It's time for you to register to vote
By Thunderword Staff
Fall elections are just around the corner, so it's time to get ready to vote.
All United States citizens who are 18 or older, legal residents of Washington, and are not under Department of Corrections supervision for a Washington felony conviction or disqualified from voting due to a court order are allowed to register to vote.
Online registration, mail registration forms, and directions to county elections departments are available at www.vote. wa.gov. Those who are not registered will not get a ballot.
Online and mail-in regis- tration is available until
Oct. 9. In-person registration is open at coun- ty elections offices until
Oct. 29. Highline stu- dents also have the opportuni- ty to register through an on-cam- pus voting drive on Oct. 8 from 8 a.m. to 1 p.m. in the Student Union, where computers will be available to register online. Ballots will be sent on Oct.19, beginning an 18-day period for voters to send their ballots back to the county, either via mail or a ballot drop box. There is a county drop box on cam- pus, next to the bus loop.
Why vote? Elections are a basic principle of democracy, giving citizens the opportunity to decide the direction of their government. Along with choosing representatives, voters have the opportunity to elect judges, and approve referendums and initiatives.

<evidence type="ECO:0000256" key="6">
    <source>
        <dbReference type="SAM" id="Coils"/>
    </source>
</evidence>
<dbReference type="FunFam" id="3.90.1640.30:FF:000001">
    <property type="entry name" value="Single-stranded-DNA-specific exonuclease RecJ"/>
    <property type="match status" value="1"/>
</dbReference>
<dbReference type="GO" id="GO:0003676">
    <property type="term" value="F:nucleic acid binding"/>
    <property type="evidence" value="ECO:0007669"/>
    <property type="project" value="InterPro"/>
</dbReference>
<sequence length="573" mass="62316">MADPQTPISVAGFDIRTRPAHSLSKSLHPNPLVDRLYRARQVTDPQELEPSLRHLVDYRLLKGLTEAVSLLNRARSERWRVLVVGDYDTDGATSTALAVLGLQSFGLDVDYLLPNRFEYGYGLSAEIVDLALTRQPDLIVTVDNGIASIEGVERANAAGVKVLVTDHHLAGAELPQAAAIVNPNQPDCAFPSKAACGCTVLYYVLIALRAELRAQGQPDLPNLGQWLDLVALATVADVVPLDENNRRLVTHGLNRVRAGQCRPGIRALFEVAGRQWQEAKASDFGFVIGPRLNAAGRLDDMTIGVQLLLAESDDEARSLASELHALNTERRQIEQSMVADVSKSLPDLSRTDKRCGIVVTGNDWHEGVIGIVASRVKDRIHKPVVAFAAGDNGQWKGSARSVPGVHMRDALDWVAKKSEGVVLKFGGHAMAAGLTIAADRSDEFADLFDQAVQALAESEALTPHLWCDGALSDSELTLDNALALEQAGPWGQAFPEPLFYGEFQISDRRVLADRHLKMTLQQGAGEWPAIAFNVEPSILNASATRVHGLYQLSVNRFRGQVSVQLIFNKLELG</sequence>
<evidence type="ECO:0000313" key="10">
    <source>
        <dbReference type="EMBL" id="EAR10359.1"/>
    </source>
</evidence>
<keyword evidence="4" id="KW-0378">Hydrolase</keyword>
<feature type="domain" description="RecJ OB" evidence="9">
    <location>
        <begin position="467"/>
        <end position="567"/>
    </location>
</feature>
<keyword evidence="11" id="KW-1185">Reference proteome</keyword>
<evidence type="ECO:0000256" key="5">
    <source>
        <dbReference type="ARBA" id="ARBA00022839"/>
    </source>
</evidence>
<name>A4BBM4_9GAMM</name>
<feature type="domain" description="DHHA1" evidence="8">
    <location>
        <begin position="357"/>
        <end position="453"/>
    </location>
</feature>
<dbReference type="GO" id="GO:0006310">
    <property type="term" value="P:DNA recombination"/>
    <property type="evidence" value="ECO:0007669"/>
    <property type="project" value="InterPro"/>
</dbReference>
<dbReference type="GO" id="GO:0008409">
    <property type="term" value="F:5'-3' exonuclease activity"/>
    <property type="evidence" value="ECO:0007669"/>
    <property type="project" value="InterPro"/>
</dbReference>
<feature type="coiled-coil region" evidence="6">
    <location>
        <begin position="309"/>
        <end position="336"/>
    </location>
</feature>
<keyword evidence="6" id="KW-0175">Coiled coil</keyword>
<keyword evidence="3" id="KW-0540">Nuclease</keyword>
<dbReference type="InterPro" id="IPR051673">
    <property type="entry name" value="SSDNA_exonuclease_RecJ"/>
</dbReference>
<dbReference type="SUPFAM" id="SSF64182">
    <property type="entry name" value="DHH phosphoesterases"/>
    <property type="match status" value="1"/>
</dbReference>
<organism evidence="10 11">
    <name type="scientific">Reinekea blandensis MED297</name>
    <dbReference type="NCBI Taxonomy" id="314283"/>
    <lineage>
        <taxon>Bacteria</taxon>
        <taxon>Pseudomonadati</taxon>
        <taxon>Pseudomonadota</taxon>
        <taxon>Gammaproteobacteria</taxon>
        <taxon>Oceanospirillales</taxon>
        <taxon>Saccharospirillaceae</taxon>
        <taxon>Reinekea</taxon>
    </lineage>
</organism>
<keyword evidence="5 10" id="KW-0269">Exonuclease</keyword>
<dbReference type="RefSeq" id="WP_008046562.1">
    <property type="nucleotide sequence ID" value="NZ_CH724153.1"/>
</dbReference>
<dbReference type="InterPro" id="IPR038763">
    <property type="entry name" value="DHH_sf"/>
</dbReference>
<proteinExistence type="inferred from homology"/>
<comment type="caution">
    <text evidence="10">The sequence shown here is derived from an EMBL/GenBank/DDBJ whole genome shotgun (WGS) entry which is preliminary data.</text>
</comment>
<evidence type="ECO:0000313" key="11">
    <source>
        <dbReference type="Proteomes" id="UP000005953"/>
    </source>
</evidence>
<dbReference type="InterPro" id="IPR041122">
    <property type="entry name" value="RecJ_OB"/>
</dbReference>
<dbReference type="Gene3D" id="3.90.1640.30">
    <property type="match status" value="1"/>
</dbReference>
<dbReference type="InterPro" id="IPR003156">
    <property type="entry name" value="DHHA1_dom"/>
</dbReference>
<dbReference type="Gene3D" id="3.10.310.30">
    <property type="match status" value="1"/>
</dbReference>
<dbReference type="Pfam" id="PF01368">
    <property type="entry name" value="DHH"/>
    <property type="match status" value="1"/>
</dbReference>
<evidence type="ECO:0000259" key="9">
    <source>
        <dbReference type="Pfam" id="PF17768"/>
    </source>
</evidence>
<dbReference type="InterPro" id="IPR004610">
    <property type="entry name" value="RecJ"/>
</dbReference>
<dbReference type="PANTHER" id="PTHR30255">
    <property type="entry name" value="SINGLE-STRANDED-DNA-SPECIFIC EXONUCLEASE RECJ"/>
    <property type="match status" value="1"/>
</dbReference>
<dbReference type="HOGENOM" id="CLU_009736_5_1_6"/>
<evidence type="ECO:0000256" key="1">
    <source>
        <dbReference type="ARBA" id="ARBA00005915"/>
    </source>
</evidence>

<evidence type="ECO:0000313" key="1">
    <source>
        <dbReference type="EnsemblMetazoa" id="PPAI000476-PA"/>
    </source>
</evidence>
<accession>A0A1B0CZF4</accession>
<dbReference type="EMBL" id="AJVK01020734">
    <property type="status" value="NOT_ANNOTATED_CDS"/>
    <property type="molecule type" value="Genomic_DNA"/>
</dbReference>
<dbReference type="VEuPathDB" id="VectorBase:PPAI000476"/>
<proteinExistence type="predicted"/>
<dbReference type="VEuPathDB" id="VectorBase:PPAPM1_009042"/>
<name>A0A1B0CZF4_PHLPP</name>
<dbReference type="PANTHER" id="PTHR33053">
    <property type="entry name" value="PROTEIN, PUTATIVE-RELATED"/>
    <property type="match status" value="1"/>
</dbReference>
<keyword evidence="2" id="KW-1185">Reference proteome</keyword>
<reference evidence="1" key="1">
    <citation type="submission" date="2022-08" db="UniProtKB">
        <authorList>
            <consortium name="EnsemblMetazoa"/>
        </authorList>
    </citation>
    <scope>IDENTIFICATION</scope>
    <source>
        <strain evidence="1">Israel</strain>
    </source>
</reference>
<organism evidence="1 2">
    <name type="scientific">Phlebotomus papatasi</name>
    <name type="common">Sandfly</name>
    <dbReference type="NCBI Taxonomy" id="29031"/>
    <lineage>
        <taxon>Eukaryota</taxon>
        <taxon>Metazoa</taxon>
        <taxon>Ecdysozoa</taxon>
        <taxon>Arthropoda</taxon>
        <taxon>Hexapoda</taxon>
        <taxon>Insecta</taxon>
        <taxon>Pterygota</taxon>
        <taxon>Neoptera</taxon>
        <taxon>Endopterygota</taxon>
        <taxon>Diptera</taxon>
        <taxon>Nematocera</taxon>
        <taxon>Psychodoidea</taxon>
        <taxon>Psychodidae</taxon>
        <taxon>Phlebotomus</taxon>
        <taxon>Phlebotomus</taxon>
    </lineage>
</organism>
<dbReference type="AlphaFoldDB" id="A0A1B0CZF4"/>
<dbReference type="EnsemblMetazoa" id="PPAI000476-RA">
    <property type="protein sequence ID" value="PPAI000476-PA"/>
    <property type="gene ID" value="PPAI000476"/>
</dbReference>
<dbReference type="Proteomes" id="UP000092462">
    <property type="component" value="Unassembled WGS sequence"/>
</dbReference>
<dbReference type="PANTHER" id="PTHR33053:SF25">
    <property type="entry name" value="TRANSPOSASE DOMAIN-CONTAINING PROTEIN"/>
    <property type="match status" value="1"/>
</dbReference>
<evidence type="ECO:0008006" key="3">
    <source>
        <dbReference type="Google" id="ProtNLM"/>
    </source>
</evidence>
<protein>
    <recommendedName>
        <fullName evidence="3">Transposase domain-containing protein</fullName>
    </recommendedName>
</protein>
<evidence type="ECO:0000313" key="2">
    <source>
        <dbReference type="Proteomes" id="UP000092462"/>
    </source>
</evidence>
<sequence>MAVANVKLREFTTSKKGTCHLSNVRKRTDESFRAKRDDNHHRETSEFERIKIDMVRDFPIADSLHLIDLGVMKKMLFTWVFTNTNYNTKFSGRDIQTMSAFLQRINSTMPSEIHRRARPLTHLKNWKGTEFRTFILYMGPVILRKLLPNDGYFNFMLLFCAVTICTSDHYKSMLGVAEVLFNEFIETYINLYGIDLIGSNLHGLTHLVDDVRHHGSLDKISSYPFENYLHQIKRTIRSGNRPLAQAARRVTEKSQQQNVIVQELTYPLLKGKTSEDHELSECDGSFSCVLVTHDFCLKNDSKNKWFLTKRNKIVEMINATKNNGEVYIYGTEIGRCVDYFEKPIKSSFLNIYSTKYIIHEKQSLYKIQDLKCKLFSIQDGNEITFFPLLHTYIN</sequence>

This year's election decides seats in the state Legislature, Con- gress, and superior courts. Initiative topics include a proposed carbon emissions tax, raising the legal age to buy a gun to 21, changing the state minimum wage, and a variety of tax changes.
Some people choose not to vote as an act of protest. This act is ineffective, passing up the chance to be heard. Not voting gives your right to decide to the other voters, many of whom you may disagree with. If you want a policy maker to address the protested issue, then you need to choose a policy maker.
The protest vote is also not effective at bringing attention to issues. No one can tell why a ballot isn't turned in. Not voting out of protest makes no bigger impact than not voting out of laziness.
No candidate or ordinance is perfect, meaning your views may not match perfectly. Vote for the candidate whose views and policies you most agree with, regardless of party. Look at the candidate's position on each issue, as party can be a broad description. Information on each candidate can be found in the mailed voter's pamphlet as well as online at https://www. sos.wa.gov/elections/research/2018-voters-pamphlet.aspx.
While this election is not presidential, the races are no less important. At the federal level, one senate and four house seats are on the ballot in King County alone. These congressional races are some of the most contentious in the nation as many voting districts in Western Washington are fairly evenly split between Democrats and Republicans. As a result, both the Democrat and Republican parties are going to spend more money on fliers, mailers, and ads, all trying to win votes of undecided voters.
However, don't let political hype for this election dissuade you from voting. Be educated on the issues that matter most to you. Every vote counts, including yours.